Even if the patient has a genetic alteration in a gene that constitutes a companion diagnostics of a particular targeted therapy, the functional relevance of the specific genetic alteration can be unknown or contradictory. For example, in the case of EGFR, the specific mutation can influence which EGFR inhibitor can be effective (9). In addition, the presence of other alterations in other genes in the same tumor can influence the therapeutic response to the targeted therapy, as we have recently shown in the case of a patient with ALK fusion (10). In these situations, we would need randomized studies for all combinations of alterations to decide which treatment we should prefer. Clinical trials are not feasible for such small groups. The paradox is that we want to give personalized therapy, but we want to use the principles of evidence-based medicine.
The solution that we propose in our study published NPJ Precision Oncology is to develop a standardized AI-based method to consider all that we know about the interactions between driver cancer genes, drugable targets, and targeted therapies. Next, implement this method into software as a medical device. The advantage of explainable computational systems is that they "make" standardized and reproducible decisions. Therefore, the medical device we use to make the decision for personalized, individual treatment decisions can be tested in randomized clinical trials according to the rules of evidence-based medicine. This also means that we can move away from the single biomarker paradigm to multiple parameters, aggregated data-based approach. We envision that AI-oncology algorithms will become the new companion diagnostics. SHIVA01 was the first randomized clinical trial to test the performance of precision oncology in comparison to chemotherapy (11). We had the privilege to work together with Professor Prof. Christophe Le Tourneau, the principal investigator of SHIVA01, and his team to analyze the performance of precision oncology again, this time powered by artificial intelligence (AI) and starting to integrate AI into precision oncology.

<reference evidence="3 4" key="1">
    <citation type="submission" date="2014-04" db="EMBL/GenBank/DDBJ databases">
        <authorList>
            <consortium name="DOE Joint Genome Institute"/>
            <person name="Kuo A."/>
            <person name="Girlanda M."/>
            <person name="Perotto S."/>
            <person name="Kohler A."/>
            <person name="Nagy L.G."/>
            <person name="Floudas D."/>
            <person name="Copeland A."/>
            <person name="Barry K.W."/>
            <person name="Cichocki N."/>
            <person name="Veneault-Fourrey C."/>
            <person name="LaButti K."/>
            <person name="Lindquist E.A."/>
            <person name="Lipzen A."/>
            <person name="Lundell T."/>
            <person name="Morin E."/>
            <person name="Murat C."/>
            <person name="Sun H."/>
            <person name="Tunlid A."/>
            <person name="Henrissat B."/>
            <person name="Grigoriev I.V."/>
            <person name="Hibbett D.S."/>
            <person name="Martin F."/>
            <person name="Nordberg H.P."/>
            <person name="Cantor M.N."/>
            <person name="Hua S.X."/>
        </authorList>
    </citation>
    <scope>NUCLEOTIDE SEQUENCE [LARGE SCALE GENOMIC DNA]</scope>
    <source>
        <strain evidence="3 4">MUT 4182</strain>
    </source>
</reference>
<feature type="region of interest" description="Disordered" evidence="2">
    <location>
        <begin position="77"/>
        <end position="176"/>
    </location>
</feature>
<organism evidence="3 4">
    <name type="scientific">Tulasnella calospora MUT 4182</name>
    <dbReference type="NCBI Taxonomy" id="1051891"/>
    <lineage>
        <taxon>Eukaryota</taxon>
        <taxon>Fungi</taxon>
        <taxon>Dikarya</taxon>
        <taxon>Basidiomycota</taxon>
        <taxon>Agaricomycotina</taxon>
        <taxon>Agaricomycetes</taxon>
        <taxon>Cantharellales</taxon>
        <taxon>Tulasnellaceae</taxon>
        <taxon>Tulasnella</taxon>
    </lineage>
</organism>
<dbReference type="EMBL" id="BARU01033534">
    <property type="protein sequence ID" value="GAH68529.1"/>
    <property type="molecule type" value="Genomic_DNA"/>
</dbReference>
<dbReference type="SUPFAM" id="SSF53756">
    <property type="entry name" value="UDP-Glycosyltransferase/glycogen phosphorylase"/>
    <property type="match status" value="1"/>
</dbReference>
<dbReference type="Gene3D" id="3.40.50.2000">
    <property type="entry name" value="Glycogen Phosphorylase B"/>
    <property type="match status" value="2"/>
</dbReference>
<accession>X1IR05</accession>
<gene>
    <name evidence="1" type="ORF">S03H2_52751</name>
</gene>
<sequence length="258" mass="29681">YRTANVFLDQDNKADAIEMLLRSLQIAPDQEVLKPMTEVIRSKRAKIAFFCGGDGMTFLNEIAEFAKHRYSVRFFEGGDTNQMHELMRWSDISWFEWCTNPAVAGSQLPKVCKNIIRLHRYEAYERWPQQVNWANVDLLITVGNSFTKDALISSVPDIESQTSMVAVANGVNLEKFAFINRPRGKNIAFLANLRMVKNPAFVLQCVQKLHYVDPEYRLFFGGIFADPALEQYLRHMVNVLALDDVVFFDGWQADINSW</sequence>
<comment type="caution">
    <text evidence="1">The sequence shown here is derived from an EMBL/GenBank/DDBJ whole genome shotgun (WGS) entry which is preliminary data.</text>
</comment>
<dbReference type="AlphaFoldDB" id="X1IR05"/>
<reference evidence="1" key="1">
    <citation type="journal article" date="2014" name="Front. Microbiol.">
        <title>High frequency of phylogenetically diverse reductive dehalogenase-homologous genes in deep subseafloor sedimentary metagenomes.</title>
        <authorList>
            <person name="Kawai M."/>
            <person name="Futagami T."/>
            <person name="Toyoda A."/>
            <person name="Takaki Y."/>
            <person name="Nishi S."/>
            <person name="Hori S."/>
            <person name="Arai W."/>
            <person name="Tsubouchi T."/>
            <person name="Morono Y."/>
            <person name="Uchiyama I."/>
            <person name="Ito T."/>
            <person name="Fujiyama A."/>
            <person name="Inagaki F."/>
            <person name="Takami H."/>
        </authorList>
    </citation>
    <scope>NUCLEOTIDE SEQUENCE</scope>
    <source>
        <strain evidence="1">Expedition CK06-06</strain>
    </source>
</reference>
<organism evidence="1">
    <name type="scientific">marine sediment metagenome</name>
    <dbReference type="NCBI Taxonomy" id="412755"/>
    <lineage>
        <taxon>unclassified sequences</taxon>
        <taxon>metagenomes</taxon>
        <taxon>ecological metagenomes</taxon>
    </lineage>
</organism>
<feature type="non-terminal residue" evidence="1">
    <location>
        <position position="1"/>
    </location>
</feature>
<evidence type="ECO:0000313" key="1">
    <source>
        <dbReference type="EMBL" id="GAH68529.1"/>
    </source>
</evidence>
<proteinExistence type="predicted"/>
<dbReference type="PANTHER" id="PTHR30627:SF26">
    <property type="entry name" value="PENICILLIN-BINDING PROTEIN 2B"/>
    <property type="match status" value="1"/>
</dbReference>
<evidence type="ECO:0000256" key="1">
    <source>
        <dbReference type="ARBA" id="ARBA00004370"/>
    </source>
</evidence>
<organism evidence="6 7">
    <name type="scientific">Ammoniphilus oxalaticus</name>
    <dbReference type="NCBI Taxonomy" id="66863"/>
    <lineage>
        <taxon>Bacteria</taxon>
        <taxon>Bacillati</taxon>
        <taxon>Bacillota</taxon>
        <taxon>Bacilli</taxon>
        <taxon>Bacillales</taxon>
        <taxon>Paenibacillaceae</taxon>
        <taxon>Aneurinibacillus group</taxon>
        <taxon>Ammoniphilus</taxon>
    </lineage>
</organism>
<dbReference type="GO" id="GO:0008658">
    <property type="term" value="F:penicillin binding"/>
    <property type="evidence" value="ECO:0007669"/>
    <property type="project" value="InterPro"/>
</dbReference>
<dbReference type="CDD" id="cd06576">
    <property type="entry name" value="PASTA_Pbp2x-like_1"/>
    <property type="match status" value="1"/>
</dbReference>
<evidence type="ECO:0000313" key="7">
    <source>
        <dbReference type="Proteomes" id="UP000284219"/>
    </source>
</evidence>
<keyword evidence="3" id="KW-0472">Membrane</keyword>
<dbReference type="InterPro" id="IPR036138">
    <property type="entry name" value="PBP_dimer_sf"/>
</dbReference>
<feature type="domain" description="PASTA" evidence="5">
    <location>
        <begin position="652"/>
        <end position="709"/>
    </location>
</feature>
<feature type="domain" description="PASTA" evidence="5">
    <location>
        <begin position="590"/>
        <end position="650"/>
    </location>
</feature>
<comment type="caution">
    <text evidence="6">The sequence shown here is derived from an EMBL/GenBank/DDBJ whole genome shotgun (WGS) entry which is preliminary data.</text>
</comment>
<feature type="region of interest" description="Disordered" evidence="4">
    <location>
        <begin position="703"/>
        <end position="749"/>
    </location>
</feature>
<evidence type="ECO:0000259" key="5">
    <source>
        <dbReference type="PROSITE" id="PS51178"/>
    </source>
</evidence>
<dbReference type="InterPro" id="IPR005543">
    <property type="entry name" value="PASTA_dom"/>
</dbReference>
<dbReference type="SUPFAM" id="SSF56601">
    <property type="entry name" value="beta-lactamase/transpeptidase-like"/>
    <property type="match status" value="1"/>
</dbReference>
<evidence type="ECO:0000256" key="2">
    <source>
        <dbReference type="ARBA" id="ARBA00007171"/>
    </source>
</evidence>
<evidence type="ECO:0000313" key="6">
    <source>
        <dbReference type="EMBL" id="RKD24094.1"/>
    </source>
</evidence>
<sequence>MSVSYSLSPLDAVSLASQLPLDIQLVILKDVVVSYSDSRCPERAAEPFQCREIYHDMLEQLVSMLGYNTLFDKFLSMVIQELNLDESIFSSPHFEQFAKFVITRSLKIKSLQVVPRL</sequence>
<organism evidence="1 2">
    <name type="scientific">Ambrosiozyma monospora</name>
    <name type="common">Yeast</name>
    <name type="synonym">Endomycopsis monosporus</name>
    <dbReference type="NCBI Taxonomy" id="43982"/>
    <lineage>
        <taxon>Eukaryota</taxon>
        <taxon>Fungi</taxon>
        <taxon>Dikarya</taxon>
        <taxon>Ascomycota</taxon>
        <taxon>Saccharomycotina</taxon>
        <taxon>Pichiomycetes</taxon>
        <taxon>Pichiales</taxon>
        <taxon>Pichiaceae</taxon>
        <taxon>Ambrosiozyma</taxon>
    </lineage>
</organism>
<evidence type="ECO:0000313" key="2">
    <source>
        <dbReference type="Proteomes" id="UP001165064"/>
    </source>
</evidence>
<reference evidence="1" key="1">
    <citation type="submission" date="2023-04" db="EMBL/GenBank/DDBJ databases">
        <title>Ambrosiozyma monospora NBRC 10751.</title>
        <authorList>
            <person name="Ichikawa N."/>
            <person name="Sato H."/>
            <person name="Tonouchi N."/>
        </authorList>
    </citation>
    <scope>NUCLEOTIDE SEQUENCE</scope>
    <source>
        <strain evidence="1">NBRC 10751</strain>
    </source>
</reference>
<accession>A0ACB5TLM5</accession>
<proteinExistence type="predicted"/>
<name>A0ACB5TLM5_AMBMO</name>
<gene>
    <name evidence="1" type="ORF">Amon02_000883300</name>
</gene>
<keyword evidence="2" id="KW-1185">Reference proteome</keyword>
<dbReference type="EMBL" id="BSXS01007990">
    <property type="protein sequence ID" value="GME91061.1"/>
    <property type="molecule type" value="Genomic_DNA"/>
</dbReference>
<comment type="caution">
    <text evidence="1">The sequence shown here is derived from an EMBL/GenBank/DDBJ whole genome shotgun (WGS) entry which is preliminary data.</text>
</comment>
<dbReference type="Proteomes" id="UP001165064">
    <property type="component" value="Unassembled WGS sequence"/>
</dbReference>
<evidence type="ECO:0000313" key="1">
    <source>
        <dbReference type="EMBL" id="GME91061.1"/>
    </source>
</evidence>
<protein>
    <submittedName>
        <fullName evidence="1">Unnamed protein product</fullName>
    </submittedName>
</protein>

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5. Brauswetter D, Gurbi B, Varga A, Várkondi E, Schwab R, Bánhegyi G, Fábián O, Kéri G, Vályi-Nagy I, Peták I. Molecular subtype specific efficacy of MEK inhibitors in pancreatic cancers. PLoS One. 2017 Sep 28;12(9):e0185687. doi: 10.1371/journal.pone.0185687. PMID: 28957417; PMCID: PMC5619833.
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8. ICGC/TCGA Pan-Cancer Analysis of Whole Genomes Consortium. Pan-cancer analysis of whole genomes. Nature. 2020 Feb;578(7793):82-93. doi:10.1038/s41586-020-1969-6. Epub 2020 Feb 5.
9. Urbán L, Dóczi R, Vodicska B, Tihanyi D, Horváth M, Kormos D, Takács I, Pápai-Székely Z, Póka-Farkas Z, Várkondi E, Schwáb R, Hegedüs C, Vályi-Nagy I, Peták I. Major Clinical Response to Afatinib Monotherapy in Lung Adenocarcinoma Harboring EGFR Exon 20 Insertion Mutation. Clin Lung Cancer. 2021 Jan;22(1):e112-e115. doi: 10.1016/j.cllc.2020.09.005. Epub 2020 Sep 18. PMID: 33082101.
10. Urbán L, Dóczi R, Vodicska B, Kormos D, Tóth L, Takács I, Várkondi E, Tihanyi D, Lakatos D, Dirner A, Vályi-Nagy I, Peták I. Efficacy of Incremental Next-Generation ALK Inhibitor Treatment in Oncogene-Addicted, ALK-Positive, TP53-Mutant NSCLC. J Pers Med. 2020 Aug 28;10(3):107. doi: 10.3390/jpm10030107. PMID: 32872120; PMCID: PMC7563786.
11. Le Tourneau C, Delord JP, Gonçalves A, et al. Molecularly targeted therapy based on tumour molecular profiling versus conventional therapy for advanced cancer (SHIVA): a multicentre, open-label, proof-of-concept, randomised, controlled phase 2 trial. Lancet Oncol. 2015;16(13):1324-1334. doi:10.1016/S1470-2045(15)00188-6